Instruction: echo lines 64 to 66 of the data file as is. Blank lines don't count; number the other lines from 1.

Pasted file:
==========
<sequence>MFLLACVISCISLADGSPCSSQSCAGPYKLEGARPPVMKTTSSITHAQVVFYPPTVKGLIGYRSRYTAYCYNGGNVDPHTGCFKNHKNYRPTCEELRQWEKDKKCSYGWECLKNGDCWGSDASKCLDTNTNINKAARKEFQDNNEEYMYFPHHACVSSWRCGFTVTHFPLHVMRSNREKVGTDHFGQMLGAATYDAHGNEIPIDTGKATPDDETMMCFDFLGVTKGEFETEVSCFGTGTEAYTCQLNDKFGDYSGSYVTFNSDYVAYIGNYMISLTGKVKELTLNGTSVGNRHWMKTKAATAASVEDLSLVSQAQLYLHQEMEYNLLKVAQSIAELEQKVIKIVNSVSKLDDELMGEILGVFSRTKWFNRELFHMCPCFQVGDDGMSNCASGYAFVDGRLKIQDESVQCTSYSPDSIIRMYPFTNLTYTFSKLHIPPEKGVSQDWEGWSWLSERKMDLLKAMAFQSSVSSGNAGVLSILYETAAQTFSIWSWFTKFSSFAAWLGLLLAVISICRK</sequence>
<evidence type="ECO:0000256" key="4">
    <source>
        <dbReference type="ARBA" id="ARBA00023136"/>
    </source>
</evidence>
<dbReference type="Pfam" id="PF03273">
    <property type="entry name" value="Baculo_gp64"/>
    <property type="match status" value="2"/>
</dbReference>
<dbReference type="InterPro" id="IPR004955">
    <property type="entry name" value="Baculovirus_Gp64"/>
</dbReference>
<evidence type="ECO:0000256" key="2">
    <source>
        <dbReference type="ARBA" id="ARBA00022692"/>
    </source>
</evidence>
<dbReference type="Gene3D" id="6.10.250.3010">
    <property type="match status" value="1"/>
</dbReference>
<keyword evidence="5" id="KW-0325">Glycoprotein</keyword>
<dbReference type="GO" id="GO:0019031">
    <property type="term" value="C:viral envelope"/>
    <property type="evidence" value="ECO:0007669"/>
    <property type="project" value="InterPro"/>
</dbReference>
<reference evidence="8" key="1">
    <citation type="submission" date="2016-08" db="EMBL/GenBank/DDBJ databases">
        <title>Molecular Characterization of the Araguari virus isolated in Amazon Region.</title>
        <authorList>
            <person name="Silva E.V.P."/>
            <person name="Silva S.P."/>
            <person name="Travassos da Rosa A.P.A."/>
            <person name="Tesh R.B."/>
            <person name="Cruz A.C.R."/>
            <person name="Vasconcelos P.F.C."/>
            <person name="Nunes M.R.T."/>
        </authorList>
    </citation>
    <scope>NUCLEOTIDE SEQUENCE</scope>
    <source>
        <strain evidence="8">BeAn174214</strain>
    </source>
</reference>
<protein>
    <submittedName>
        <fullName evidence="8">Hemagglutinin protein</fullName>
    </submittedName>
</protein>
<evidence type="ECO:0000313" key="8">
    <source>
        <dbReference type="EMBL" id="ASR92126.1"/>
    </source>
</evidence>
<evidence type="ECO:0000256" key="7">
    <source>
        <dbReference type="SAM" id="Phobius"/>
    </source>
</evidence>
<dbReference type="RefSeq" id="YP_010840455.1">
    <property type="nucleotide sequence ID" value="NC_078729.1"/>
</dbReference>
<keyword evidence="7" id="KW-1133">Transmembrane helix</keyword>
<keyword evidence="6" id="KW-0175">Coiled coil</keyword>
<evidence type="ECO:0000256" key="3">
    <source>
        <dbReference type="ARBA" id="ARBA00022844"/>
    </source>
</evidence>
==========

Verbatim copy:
<keyword evidence="7" id="KW-1133">Transmembrane helix</keyword>
<keyword evidence="6" id="KW-0175">Coiled coil</keyword>
<evidence type="ECO:0000256" key="3">